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Is there any downside of encrypting my OS X 10.10.5 laptop via FileVault, in terms of usability?

Obviously, if I lose the password I can no longer use the laptop. (out of interest is that correct, will the laptop be completely un usable, or will the hard drive be unusable eg. if I were to swap out the HD for a new HD could i use the laptop again)

But apart from that would any other features stop working when the laptop was unlocked because it is encrypted (e.g. file sharing, printer sharing, Apple Remote Desktop, performance degradation, security issues).

I'm setting up the MacBook as new and debating turning on FileVault or not.

  • By encryption you mean FileVault I assume? – nohillside Mar 7 '17 at 18:42
  • No downside other than the length of time it takes to do the encryption, (I'm assuming FileVault,) especially if the internal HD is a spinning disk, and/or if there is little free space on the drive. If there were usability issues, nobody would encrypt their disk. I have 4 Macs, all encrypted. I run Final Cut, Logic, Strata3d and other resource-intensive apps, and there is no degradation. – IconDaemon Mar 7 '17 at 18:45
  • Have updated question re. Filevault – sam Mar 7 '17 at 18:48
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The implementation of Corestorage / Filevault2 is pretty great. That means you will hardly notice that your system is encrypted. I see the following points you may want to consider:

  • As you say: If you loose the passcode it is next to impossible to access your data.
  • There is a very slight performance hit because the CPU needs to constantly encrypt and decrypt your data. But moderns CPUs are optimised to do so and therefore the impact is negligible.
  • If your disk is corrupted or faulty in some way it may be more difficult to fix a corestorage volume than a standard HFS volume. Personally, this has never been a problem for me.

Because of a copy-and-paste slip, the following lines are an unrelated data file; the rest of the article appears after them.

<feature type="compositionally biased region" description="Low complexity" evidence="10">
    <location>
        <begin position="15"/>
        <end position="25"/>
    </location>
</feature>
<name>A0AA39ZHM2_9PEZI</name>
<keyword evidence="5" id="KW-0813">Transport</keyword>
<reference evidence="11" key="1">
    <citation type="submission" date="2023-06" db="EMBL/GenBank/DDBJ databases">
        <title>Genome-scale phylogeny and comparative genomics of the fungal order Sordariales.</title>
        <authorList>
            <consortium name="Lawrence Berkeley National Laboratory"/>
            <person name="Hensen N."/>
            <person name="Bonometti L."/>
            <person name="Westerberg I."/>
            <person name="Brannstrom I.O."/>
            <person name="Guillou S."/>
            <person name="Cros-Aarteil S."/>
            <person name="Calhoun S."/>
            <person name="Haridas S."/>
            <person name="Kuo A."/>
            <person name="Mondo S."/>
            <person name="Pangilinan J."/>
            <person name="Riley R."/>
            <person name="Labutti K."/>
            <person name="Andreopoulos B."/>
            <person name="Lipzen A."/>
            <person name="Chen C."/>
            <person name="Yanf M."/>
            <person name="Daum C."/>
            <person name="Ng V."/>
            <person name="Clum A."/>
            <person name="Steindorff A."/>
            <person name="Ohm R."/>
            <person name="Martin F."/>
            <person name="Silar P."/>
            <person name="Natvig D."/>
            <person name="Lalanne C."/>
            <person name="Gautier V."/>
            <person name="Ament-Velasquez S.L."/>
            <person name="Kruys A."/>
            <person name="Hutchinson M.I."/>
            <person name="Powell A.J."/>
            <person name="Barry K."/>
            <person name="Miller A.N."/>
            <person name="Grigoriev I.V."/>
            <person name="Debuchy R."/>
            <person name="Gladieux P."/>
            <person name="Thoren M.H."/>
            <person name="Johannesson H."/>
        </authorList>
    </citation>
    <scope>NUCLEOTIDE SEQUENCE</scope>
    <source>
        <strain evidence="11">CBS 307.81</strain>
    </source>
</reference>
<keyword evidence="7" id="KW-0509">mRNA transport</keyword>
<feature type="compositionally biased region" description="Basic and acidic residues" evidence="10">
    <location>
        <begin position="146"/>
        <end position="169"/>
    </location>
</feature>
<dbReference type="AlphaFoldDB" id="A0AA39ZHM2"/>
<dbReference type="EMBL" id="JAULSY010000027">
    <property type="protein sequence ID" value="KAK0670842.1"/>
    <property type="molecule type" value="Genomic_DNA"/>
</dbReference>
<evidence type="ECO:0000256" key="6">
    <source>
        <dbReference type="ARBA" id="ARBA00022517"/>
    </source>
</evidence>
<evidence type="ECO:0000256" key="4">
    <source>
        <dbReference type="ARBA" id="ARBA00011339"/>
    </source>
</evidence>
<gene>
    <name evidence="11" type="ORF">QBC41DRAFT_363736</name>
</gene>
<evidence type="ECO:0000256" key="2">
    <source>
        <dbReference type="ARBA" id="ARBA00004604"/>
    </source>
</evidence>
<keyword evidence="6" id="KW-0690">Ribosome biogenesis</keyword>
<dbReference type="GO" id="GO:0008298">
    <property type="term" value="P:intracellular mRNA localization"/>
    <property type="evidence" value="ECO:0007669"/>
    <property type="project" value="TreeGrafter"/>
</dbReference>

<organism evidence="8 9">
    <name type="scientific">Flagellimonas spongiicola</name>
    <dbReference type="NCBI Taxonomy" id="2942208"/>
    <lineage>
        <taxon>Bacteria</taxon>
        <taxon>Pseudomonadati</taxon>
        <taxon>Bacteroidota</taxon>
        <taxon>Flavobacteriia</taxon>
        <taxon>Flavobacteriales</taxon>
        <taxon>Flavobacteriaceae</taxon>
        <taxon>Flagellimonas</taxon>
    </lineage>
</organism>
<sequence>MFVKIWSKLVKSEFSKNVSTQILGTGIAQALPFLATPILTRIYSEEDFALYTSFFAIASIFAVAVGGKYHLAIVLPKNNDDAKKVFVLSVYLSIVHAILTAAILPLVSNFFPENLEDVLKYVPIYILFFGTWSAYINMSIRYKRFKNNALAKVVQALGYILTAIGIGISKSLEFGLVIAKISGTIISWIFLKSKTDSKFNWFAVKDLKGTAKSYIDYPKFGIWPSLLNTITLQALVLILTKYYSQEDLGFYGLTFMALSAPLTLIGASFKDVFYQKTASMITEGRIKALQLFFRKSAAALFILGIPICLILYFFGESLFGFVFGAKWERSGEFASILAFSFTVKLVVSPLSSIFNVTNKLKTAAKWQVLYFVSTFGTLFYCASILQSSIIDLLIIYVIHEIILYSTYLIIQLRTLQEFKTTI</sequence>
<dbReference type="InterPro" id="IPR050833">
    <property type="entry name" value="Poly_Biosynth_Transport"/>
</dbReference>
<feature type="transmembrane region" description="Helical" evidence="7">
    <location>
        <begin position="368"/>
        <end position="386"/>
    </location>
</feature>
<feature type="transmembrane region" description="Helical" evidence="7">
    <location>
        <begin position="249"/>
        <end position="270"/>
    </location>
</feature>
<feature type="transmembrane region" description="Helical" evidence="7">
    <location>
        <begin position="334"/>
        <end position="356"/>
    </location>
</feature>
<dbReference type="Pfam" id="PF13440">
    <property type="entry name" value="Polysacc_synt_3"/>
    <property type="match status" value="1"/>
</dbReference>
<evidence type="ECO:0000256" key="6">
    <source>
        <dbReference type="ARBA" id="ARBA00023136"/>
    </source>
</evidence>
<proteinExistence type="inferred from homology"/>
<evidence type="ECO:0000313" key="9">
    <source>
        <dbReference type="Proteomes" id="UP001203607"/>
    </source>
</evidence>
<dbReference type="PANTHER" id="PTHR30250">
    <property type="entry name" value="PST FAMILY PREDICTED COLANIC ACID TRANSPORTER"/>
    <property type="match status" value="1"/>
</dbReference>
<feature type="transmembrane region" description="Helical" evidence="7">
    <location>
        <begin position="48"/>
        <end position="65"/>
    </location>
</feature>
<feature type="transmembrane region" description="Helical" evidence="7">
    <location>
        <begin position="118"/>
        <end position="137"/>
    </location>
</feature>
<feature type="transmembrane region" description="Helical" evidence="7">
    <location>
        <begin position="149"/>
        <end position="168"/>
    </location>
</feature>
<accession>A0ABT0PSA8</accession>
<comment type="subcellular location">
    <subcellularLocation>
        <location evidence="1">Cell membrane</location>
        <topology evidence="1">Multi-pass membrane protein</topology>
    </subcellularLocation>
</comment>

• Passwordless boot or waking from standby is not possible anymore.
  • The most obvious difference is pre-boot authentication. That means you need to enter your password before the Mac boots up. Without encryption the system would boot and only require your password to log into an account.
  • Depending on your level of paranoia Filevault2 alone may not be enough. You should consider to also encrypt your backups (even higher risk for total data loss) and activate the option to destroy the password from RAM while the Mac sleeps.
  • Thanks @n1000, re. "Pre-boot authentication " is that when the machine starts from off ? Do you mean that it will take a longer to start from off / restart then it currently does when un encrypted ? – sam Mar 7 '17 at 20:38
  • @sam No. Boot duration should be very similar. But you have to enter your password before macOS starts loading. Without encryption its is: macOS boots and you enter your password to enter into the account (if automatic login is not enabled) – n1000 Mar 7 '17 at 20:41
  • not sure im following then, your comment "Pre-boot authentication means you need to enter your password before you pick up your coffee in the morning while the Mac boots up." - Which part of the process is longer that requires you to wait while the mac boots up ? – sam Mar 7 '17 at 20:44
  • 1
    @sam haha. l was trying to be funny. let me edit my answer. I was trying to say that the order changes. 1. hit power button 2. enter password 3. get coffee 4. start working. Before it was: 1. Hit power button 2. get coffee 3. enter password 4. start working – n1000 Mar 7 '17 at 20:47
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You might get some performance degradation, but for what it's worth I've never noticed any.

You won't lose any functionality whatsoever. The only inconvenience I've run into is I can no longer reboot my Mac remotely (as I'd need my password to unlock it again). Other than that, it's been fine.

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    Take a look at fdesetup authrestart. That should allow you to bypass the pre-boot FileVault password on a per-reboot basis: osxdaily.com/2015/03/06/… – jefe2000 Mar 7 '17 at 19:08
1

Just wanted to add something because I was hindered by a change no mentioned above. It's not a deal breaker but knowing would have saved me a lot of time and worry.

  1. This may just be an issue with my computer; but when booting in recovery mode (holding 'option' at boot) I will not be given the built in recovery partition as an option. Instead I have to (hold 'command-r' on boot) to access it.

  2. When using disk Utility in Recovery Mode you are required to fist Mount the FileVault protected drive. Without doing so will return worrying errors that state unsuitability; instead of telling you to mount first, which would help immensely. It makes sense why since you are not required to enter the FileVault decryption password to startup from recovery OS, so disk utility has not been given access yet. To do so click the greyed out disk icon and click Mount.

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